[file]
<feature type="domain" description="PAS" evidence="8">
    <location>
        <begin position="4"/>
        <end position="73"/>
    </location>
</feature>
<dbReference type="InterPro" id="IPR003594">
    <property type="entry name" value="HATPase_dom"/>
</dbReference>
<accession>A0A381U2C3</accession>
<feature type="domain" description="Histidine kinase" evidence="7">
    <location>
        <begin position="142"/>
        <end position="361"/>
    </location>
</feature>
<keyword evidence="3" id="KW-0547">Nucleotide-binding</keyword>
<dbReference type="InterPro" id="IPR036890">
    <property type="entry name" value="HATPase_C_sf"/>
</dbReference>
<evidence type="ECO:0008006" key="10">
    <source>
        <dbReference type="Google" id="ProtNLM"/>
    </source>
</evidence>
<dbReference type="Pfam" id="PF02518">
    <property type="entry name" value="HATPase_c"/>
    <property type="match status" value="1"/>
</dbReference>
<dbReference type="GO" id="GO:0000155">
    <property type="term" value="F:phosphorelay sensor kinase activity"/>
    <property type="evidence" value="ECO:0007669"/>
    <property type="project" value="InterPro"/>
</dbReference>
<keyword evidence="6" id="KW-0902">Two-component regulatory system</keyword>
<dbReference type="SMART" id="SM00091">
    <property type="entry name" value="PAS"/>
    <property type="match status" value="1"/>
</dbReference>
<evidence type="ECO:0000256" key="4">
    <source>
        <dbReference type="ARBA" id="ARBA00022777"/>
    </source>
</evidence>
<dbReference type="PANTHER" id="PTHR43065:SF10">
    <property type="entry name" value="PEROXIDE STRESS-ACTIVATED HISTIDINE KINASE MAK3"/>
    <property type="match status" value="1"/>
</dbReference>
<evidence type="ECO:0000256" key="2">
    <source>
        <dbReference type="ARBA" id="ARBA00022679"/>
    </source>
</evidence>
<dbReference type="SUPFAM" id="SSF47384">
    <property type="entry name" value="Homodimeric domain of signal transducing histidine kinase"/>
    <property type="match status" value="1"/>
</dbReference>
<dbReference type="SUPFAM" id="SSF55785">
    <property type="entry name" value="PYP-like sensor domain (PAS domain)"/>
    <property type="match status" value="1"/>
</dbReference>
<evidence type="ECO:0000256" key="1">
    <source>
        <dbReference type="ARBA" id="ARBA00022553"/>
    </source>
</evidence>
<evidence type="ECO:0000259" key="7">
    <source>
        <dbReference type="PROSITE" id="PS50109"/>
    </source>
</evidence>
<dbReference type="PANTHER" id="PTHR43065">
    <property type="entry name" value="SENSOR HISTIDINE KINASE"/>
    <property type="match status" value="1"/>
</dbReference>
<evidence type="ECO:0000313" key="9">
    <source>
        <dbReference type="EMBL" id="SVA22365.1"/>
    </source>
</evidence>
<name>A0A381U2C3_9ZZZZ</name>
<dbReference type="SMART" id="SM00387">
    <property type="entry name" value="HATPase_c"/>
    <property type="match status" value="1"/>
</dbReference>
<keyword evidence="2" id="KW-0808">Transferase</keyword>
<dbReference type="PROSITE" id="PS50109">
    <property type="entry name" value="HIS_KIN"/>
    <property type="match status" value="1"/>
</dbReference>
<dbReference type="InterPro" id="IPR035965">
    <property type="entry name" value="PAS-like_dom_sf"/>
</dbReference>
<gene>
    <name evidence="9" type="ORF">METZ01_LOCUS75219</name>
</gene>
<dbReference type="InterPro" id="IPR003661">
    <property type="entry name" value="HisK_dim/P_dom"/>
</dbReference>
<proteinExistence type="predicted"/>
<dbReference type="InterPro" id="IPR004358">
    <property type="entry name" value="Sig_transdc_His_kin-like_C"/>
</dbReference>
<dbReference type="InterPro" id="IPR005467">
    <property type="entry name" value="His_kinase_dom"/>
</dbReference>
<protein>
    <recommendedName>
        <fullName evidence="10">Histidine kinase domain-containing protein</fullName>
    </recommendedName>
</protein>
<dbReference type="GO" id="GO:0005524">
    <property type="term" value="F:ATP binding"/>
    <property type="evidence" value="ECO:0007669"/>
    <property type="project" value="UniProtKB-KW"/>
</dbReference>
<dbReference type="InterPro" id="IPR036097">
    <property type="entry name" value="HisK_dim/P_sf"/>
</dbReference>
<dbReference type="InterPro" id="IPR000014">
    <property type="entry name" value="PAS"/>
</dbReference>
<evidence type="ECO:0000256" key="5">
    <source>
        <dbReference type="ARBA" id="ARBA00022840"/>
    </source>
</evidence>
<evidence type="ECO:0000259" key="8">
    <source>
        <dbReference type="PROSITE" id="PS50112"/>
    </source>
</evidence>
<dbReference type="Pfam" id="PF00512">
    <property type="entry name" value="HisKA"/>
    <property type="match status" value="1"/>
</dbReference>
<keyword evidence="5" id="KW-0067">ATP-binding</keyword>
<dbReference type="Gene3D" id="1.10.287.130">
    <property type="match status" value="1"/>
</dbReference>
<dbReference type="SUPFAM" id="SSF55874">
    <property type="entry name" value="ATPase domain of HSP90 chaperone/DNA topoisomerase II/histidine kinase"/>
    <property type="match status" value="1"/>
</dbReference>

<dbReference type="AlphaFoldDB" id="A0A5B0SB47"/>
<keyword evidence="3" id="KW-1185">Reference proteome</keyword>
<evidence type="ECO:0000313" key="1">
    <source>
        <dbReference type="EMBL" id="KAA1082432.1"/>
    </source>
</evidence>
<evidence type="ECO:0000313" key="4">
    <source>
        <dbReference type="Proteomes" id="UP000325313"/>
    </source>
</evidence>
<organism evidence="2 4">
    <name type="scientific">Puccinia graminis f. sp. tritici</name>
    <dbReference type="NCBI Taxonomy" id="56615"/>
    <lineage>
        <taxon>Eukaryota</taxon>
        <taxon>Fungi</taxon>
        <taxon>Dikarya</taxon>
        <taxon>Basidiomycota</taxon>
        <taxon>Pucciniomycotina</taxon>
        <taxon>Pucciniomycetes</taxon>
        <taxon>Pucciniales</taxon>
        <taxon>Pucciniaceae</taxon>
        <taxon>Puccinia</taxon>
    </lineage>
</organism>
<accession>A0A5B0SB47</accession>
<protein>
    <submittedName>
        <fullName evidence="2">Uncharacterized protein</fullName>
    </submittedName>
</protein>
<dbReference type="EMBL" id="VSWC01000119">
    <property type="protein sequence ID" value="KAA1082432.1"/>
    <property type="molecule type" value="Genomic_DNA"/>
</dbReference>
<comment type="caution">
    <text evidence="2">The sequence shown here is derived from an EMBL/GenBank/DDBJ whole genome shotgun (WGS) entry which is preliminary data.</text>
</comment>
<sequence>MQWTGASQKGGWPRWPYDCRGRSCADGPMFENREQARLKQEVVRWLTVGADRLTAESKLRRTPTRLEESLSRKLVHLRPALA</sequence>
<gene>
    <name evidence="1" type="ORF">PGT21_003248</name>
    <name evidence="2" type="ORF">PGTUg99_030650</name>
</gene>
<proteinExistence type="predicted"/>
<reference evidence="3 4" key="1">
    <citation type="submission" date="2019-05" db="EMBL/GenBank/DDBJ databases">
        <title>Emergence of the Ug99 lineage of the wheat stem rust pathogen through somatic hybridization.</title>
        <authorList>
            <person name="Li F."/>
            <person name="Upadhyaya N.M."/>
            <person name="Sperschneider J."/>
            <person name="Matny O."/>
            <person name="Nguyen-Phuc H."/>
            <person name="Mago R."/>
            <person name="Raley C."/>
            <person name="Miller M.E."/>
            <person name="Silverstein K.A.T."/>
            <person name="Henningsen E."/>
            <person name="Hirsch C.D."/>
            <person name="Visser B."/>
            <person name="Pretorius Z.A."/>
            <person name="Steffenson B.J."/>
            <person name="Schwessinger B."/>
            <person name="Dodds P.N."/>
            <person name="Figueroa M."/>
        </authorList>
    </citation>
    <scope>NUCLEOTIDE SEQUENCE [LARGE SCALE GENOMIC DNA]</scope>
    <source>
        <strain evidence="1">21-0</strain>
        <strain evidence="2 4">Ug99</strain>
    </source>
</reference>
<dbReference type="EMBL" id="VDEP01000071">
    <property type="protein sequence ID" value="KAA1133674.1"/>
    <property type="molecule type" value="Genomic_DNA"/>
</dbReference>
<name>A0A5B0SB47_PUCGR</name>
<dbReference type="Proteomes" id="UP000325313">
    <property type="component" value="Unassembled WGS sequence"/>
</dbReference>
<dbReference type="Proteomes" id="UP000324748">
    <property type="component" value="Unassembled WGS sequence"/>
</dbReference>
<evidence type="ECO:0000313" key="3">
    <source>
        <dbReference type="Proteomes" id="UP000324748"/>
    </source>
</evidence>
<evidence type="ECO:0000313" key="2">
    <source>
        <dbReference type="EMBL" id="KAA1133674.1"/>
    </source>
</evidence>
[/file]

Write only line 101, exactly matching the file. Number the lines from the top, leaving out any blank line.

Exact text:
<dbReference type="InterPro" id="IPR004358">